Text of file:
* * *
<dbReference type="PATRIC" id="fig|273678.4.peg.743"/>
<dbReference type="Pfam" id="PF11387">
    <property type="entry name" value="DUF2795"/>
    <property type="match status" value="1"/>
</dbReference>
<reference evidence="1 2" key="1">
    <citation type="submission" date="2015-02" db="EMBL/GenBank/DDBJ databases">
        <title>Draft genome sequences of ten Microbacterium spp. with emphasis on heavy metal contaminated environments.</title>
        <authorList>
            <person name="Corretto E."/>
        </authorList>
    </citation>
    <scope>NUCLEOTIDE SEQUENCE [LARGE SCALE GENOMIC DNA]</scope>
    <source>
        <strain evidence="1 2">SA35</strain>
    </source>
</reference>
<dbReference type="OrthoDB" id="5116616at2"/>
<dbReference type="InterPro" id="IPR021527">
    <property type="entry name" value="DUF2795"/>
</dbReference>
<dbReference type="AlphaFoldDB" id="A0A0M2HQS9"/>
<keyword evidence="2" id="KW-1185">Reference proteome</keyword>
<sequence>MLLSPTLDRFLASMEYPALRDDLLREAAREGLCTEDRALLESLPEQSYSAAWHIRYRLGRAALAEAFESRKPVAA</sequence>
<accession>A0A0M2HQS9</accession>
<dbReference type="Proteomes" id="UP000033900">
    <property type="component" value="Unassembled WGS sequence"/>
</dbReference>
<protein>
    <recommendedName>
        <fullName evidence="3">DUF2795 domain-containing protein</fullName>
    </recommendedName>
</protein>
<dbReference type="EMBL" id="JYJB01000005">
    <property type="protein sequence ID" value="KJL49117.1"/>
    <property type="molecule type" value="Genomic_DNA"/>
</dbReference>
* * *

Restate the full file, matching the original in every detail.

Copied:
<dbReference type="PATRIC" id="fig|273678.4.peg.743"/>
<dbReference type="Pfam" id="PF11387">
    <property type="entry name" value="DUF2795"/>
    <property type="match status" value="1"/>
</dbReference>
<reference evidence="1 2" key="1">
    <citation type="submission" date="2015-02" db="EMBL/GenBank/DDBJ databases">
        <title>Draft genome sequences of ten Microbacterium spp. with emphasis on heavy metal contaminated environments.</title>
        <authorList>
            <person name="Corretto E."/>
        </authorList>
    </citation>
    <scope>NUCLEOTIDE SEQUENCE [LARGE SCALE GENOMIC DNA]</scope>
    <source>
        <strain evidence="1 2">SA35</strain>
    </source>
</reference>
<dbReference type="OrthoDB" id="5116616at2"/>
<dbReference type="InterPro" id="IPR021527">
    <property type="entry name" value="DUF2795"/>
</dbReference>
<dbReference type="AlphaFoldDB" id="A0A0M2HQS9"/>
<keyword evidence="2" id="KW-1185">Reference proteome</keyword>
<sequence>MLLSPTLDRFLASMEYPALRDDLLREAAREGLCTEDRALLESLPEQSYSAAWHIRYRLGRAALAEAFESRKPVAA</sequence>
<accession>A0A0M2HQS9</accession>
<dbReference type="Proteomes" id="UP000033900">
    <property type="component" value="Unassembled WGS sequence"/>
</dbReference>
<protein>
    <recommendedName>
        <fullName evidence="3">DUF2795 domain-containing protein</fullName>
    </recommendedName>
</protein>
<dbReference type="EMBL" id="JYJB01000005">
    <property type="protein sequence ID" value="KJL49117.1"/>
    <property type="molecule type" value="Genomic_DNA"/>
</dbReference>